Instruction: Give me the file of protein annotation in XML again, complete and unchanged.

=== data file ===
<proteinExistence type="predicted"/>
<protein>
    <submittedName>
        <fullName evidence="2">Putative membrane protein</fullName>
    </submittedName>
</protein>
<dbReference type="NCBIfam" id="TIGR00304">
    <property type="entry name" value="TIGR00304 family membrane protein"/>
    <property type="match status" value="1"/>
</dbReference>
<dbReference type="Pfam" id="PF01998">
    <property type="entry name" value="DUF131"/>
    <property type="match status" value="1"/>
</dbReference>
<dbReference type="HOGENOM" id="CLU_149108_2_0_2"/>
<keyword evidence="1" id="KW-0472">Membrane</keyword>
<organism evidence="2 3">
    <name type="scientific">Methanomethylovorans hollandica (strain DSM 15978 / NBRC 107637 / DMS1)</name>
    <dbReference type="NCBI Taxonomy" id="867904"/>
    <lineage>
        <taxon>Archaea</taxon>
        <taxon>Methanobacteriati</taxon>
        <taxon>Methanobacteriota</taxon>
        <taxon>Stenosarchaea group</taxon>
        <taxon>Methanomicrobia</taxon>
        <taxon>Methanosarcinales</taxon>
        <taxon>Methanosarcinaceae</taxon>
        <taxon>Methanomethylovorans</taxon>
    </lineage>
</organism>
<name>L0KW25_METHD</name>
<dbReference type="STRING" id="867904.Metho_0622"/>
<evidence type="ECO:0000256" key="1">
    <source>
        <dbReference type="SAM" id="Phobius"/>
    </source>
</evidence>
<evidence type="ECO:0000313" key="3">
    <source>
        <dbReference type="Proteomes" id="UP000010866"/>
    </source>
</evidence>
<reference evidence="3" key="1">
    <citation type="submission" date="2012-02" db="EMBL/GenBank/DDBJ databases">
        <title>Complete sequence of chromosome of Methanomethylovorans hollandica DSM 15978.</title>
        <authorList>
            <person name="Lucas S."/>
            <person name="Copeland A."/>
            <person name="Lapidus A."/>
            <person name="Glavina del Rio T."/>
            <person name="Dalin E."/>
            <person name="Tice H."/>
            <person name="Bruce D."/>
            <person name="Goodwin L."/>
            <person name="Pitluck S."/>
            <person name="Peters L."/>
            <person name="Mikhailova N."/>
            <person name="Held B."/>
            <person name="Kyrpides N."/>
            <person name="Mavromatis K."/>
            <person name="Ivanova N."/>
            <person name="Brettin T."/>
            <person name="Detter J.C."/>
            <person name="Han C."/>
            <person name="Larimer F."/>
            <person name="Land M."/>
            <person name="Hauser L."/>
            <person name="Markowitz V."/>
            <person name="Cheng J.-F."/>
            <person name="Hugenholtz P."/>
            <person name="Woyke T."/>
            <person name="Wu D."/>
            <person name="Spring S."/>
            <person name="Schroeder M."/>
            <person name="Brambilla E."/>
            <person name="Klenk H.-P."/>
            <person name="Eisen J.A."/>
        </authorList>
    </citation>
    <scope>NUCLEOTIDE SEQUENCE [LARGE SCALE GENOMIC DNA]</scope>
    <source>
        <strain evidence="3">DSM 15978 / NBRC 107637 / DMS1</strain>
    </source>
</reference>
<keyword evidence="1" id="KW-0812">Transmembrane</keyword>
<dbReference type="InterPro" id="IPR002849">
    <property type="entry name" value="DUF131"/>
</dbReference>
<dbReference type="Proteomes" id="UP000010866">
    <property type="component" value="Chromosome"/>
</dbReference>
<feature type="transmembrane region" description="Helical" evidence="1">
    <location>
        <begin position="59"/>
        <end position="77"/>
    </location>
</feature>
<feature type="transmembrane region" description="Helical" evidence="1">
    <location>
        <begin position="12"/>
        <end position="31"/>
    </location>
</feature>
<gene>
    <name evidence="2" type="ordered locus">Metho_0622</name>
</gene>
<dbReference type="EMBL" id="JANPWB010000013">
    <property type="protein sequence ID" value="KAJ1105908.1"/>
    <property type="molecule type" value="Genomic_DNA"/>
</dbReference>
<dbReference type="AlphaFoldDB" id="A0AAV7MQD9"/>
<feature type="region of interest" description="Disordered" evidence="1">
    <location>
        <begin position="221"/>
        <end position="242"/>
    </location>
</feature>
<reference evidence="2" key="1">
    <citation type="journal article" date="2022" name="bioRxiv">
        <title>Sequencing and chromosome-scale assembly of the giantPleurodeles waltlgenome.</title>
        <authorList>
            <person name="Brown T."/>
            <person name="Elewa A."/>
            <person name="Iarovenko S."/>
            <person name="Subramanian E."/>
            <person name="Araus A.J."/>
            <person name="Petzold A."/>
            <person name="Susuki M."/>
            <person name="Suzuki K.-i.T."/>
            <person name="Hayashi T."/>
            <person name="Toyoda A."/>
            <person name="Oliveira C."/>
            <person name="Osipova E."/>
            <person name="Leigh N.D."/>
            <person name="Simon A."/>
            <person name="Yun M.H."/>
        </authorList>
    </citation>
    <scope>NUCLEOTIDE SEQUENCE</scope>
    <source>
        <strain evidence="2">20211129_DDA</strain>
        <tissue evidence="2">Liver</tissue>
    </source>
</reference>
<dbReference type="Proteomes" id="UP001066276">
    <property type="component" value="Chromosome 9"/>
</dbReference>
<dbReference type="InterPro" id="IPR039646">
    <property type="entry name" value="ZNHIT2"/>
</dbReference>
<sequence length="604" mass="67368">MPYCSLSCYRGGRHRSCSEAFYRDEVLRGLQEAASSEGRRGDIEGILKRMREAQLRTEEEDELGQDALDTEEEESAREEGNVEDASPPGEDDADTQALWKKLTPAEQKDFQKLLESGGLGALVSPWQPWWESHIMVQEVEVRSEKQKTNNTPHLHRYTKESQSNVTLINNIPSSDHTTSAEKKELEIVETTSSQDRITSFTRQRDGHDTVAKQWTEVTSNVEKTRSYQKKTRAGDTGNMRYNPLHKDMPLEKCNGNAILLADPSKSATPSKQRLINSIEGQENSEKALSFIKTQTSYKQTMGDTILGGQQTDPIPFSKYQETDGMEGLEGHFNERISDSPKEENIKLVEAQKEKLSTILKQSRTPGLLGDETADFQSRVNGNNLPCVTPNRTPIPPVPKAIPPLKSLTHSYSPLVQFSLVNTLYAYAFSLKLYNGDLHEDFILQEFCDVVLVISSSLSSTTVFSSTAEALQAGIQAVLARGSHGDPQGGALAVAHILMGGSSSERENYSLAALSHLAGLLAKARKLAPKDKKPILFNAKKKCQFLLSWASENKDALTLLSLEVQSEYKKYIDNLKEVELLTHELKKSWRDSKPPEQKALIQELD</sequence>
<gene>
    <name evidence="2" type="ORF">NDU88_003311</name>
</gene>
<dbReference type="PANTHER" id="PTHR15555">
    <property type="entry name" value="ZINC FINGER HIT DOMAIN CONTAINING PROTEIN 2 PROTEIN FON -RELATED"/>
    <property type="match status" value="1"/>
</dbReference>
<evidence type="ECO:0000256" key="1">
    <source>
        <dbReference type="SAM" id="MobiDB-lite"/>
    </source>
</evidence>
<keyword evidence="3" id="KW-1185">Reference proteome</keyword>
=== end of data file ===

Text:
<proteinExistence type="predicted"/>
<protein>
    <submittedName>
        <fullName evidence="2">Putative membrane protein</fullName>
    </submittedName>
</protein>
<dbReference type="NCBIfam" id="TIGR00304">
    <property type="entry name" value="TIGR00304 family membrane protein"/>
    <property type="match status" value="1"/>
</dbReference>
<dbReference type="Pfam" id="PF01998">
    <property type="entry name" value="DUF131"/>
    <property type="match status" value="1"/>
</dbReference>
<dbReference type="HOGENOM" id="CLU_149108_2_0_2"/>
<keyword evidence="1" id="KW-0472">Membrane</keyword>
<organism evidence="2 3">
    <name type="scientific">Methanomethylovorans hollandica (strain DSM 15978 / NBRC 107637 / DMS1)</name>
    <dbReference type="NCBI Taxonomy" id="867904"/>
    <lineage>
        <taxon>Archaea</taxon>
        <taxon>Methanobacteriati</taxon>
        <taxon>Methanobacteriota</taxon>
        <taxon>Stenosarchaea group</taxon>
        <taxon>Methanomicrobia</taxon>
        <taxon>Methanosarcinales</taxon>
        <taxon>Methanosarcinaceae</taxon>
        <taxon>Methanomethylovorans</taxon>
    </lineage>
</organism>
<name>L0KW25_METHD</name>
<dbReference type="STRING" id="867904.Metho_0622"/>
<evidence type="ECO:0000256" key="1">
    <source>
        <dbReference type="SAM" id="Phobius"/>
    </source>
</evidence>
<evidence type="ECO:0000313" key="3">
    <source>
        <dbReference type="Proteomes" id="UP000010866"/>
    </source>
</evidence>
<reference evidence="3" key="1">
    <citation type="submission" date="2012-02" db="EMBL/GenBank/DDBJ databases">
        <title>Complete sequence of chromosome of Methanomethylovorans hollandica DSM 15978.</title>
        <authorList>
            <person name="Lucas S."/>
            <person name="Copeland A."/>
            <person name="Lapidus A."/>
            <person name="Glavina del Rio T."/>
            <person name="Dalin E."/>
            <person name="Tice H."/>
            <person name="Bruce D."/>
            <person name="Goodwin L."/>
            <person name="Pitluck S."/>
            <person name="Peters L."/>
            <person name="Mikhailova N."/>
            <person name="Held B."/>
            <person name="Kyrpides N."/>
            <person name="Mavromatis K."/>
            <person name="Ivanova N."/>
            <person name="Brettin T."/>
            <person name="Detter J.C."/>
            <person name="Han C."/>
            <person name="Larimer F."/>
            <person name="Land M."/>
            <person name="Hauser L."/>
            <person name="Markowitz V."/>
            <person name="Cheng J.-F."/>
            <person name="Hugenholtz P."/>
            <person name="Woyke T."/>
            <person name="Wu D."/>
            <person name="Spring S."/>
            <person name="Schroeder M."/>
            <person name="Brambilla E."/>
            <person name="Klenk H.-P."/>
            <person name="Eisen J.A."/>
        </authorList>
    </citation>
    <scope>NUCLEOTIDE SEQUENCE [LARGE SCALE GENOMIC DNA]</scope>
    <source>
        <strain evidence="3">DSM 15978 / NBRC 107637 / DMS1</strain>
    </source>
</reference>
<keyword evidence="1" id="KW-0812">Transmembrane</keyword>
<dbReference type="InterPro" id="IPR002849">
    <property type="entry name" value="DUF131"/>
</dbReference>
<dbReference type="Proteomes" id="UP000010866">
    <property type="component" value="Chromosome"/>
</dbReference>
<feature type="transmembrane region" description="Helical" evidence="1">
    <location>
        <begin position="59"/>
        <end position="77"/>
    </location>
</feature>
<feature type="transmembrane region" description="Helical" evidence="1">
    <location>
        <begin position="12"/>
        <end position="31"/>
    </location>
</feature>
<gene>
    <name evidence="2" type="ordered locus">Metho_0622</name>
</gene>
<dbReference type="EMBL" id="JANPWB010000013">
    <property type="protein sequence ID" value="KAJ1105908.1"/>
    <property type="molecule type" value="Genomic_DNA"/>
</dbReference>
<dbReference type="AlphaFoldDB" id="A0AAV7MQD9"/>
<feature type="region of interest" description="Disordered" evidence="1">
    <location>
        <begin position="221"/>
        <end position="242"/>
    </location>
</feature>
<reference evidence="2" key="1">
    <citation type="journal article" date="2022" name="bioRxiv">
        <title>Sequencing and chromosome-scale assembly of the giantPleurodeles waltlgenome.</title>
        <authorList>
            <person name="Brown T."/>
            <person name="Elewa A."/>
            <person name="Iarovenko S."/>
            <person name="Subramanian E."/>
            <person name="Araus A.J."/>
            <person name="Petzold A."/>
            <person name="Susuki M."/>
            <person name="Suzuki K.-i.T."/>
            <person name="Hayashi T."/>
            <person name="Toyoda A."/>
            <person name="Oliveira C."/>
            <person name="Osipova E."/>
            <person name="Leigh N.D."/>
            <person name="Simon A."/>
            <person name="Yun M.H."/>
        </authorList>
    </citation>
    <scope>NUCLEOTIDE SEQUENCE</scope>
    <source>
        <strain evidence="2">20211129_DDA</strain>
        <tissue evidence="2">Liver</tissue>
    </source>
</reference>
<dbReference type="Proteomes" id="UP001066276">
    <property type="component" value="Chromosome 9"/>
</dbReference>
<dbReference type="InterPro" id="IPR039646">
    <property type="entry name" value="ZNHIT2"/>
</dbReference>
<sequence length="604" mass="67368">MPYCSLSCYRGGRHRSCSEAFYRDEVLRGLQEAASSEGRRGDIEGILKRMREAQLRTEEEDELGQDALDTEEEESAREEGNVEDASPPGEDDADTQALWKKLTPAEQKDFQKLLESGGLGALVSPWQPWWESHIMVQEVEVRSEKQKTNNTPHLHRYTKESQSNVTLINNIPSSDHTTSAEKKELEIVETTSSQDRITSFTRQRDGHDTVAKQWTEVTSNVEKTRSYQKKTRAGDTGNMRYNPLHKDMPLEKCNGNAILLADPSKSATPSKQRLINSIEGQENSEKALSFIKTQTSYKQTMGDTILGGQQTDPIPFSKYQETDGMEGLEGHFNERISDSPKEENIKLVEAQKEKLSTILKQSRTPGLLGDETADFQSRVNGNNLPCVTPNRTPIPPVPKAIPPLKSLTHSYSPLVQFSLVNTLYAYAFSLKLYNGDLHEDFILQEFCDVVLVISSSLSSTTVFSSTAEALQAGIQAVLARGSHGDPQGGALAVAHILMGGSSSERENYSLAALSHLAGLLAKARKLAPKDKKPILFNAKKKCQFLLSWASENKDALTLLSLEVQSEYKKYIDNLKEVELLTHELKKSWRDSKPPEQKALIQELD</sequence>
<gene>
    <name evidence="2" type="ORF">NDU88_003311</name>
</gene>
<dbReference type="PANTHER" id="PTHR15555">
    <property type="entry name" value="ZINC FINGER HIT DOMAIN CONTAINING PROTEIN 2 PROTEIN FON -RELATED"/>
    <property type="match status" value="1"/>
</dbReference>
<evidence type="ECO:0000256" key="1">
    <source>
        <dbReference type="SAM" id="MobiDB-lite"/>
    </source>
</evidence>
<keyword evidence="3" id="KW-1185">Reference proteome</keyword>